Adjustable sling for the treatment of post-prostatectomy urinary incontinence: systematic review and meta-analysis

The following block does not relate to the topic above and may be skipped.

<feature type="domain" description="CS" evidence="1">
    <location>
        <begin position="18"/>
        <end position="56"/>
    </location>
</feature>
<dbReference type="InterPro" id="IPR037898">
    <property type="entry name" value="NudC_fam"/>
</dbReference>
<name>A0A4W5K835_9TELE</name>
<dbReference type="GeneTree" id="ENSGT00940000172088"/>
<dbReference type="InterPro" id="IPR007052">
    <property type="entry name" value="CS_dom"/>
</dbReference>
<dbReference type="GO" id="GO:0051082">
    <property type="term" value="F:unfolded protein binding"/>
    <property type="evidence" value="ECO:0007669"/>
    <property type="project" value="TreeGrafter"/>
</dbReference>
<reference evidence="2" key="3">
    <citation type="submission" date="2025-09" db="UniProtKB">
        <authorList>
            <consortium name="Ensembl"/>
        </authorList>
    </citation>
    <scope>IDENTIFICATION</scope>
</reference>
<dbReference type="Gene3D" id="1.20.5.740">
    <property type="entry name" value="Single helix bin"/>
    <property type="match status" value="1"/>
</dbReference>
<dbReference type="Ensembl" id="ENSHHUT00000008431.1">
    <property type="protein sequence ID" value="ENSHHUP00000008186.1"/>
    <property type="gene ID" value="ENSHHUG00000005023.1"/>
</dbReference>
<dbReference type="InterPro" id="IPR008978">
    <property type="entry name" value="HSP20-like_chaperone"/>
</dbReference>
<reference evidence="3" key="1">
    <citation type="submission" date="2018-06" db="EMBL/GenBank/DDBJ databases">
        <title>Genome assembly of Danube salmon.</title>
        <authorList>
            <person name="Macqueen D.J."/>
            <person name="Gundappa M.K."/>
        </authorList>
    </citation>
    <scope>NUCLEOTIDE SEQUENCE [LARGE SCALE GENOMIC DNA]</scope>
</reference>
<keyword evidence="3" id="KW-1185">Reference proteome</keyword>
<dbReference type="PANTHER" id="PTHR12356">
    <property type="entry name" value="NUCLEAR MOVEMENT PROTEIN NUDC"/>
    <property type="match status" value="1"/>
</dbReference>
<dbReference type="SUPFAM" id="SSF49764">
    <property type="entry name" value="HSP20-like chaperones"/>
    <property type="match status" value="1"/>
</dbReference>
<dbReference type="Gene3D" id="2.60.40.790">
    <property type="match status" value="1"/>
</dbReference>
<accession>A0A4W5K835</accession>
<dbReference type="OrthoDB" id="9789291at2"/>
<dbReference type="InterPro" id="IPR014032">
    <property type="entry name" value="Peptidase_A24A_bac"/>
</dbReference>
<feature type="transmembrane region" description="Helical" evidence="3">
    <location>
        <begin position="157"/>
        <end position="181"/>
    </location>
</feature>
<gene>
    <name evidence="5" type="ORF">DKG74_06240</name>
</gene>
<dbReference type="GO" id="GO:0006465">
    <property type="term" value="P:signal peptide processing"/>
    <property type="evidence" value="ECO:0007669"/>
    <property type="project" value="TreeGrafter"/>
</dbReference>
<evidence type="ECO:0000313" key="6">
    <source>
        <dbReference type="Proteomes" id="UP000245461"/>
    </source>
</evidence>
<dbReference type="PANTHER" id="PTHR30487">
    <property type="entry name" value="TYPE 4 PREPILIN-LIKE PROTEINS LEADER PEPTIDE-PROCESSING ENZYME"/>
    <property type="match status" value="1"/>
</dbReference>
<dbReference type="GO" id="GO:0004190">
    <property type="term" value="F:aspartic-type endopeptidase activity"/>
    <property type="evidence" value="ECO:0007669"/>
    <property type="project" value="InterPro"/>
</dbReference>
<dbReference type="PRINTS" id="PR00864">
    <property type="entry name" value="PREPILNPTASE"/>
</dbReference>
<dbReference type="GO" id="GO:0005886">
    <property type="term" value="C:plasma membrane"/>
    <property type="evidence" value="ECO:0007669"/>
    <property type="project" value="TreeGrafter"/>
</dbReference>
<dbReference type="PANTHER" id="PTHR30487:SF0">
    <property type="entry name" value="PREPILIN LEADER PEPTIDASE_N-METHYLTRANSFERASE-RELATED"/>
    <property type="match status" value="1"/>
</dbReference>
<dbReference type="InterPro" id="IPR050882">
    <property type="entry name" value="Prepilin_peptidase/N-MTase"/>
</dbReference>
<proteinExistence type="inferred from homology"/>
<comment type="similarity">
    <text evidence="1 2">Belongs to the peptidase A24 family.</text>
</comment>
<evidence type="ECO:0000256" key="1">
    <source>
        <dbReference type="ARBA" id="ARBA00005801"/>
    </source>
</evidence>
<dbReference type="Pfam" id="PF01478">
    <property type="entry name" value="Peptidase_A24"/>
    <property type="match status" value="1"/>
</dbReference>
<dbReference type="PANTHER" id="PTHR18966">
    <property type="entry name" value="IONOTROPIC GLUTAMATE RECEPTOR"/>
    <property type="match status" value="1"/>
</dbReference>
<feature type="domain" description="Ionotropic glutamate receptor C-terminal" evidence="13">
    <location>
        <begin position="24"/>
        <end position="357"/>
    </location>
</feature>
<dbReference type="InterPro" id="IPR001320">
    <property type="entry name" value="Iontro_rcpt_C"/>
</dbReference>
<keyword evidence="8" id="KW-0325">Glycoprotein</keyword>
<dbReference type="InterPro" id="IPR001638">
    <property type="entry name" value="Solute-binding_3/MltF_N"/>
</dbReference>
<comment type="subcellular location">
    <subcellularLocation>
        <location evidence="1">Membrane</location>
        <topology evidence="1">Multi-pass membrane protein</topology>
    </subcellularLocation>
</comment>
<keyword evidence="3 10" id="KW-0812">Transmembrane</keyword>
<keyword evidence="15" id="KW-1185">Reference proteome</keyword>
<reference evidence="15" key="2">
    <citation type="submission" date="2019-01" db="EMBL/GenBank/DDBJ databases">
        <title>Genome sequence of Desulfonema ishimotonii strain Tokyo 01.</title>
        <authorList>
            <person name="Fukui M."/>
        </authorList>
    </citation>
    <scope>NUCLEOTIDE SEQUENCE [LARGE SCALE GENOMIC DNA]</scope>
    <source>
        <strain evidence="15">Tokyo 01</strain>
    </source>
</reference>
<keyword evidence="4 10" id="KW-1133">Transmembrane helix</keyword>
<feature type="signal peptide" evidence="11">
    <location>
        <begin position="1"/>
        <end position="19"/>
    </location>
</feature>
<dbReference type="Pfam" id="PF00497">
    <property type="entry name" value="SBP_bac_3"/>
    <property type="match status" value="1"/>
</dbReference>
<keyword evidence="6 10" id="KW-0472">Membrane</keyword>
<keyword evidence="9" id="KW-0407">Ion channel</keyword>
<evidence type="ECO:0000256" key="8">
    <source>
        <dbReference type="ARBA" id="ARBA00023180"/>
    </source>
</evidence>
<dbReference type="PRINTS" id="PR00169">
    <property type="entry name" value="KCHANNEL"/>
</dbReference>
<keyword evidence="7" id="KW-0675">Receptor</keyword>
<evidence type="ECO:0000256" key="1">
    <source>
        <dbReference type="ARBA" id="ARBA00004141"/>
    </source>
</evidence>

ABSTRACT Urinary incontinence after prostatectomy has a significant negative impact on the quality of life of the patient. The surgical treatment includes several models of male slings, such as adjustable slings. The objective of this study was to evaluate the effectiveness and safety of adjustable sling in the treatment of post-prostatectomy urinary incontinence. This is a systematic review of literature. The following electronic databases were searched until January 2018: PubMed®, Embase, CENTRAL and LILACS. The keywords used in the search strategies were: “prostatectomy” [Mesh], “urinary incontinence” [Mesh] and “suburethral slings” [Mesh]. Randomized clinical trials and observational studies, with or without Control Group, and follow-up of more than 12 months were included. Only one randomized study with high risk of bias was included and it concluded the effectiveness equivalence between adjustable and non-adjustable slings. All other studies were cases series with patients of varying levels of incontinence intensity and history of pelvic radiation therapy and previous surgeries. The meta-analysis for 0 pad in 24 hours demonstrated an effectiveness of 53%. For the 0 to 1 pad test in 24 hours, the meta-analysis resulted in an effectiveness of 69%. Risk factors for surgery failure include prior radiation, severity of post-prostatectomy urinary incontinence, and previous surgeries. The meta-analysis of the extrusion rate was 9.8% and the most commonly reported adverse effects were pain and local infection. Evidence of low quality indicates that adjustable slings are effective for treating post-prostatectomy urinary incontinence, with frequency of adverse events similar to the surgical option considered gold standard (the artificial urinary sphincter implant).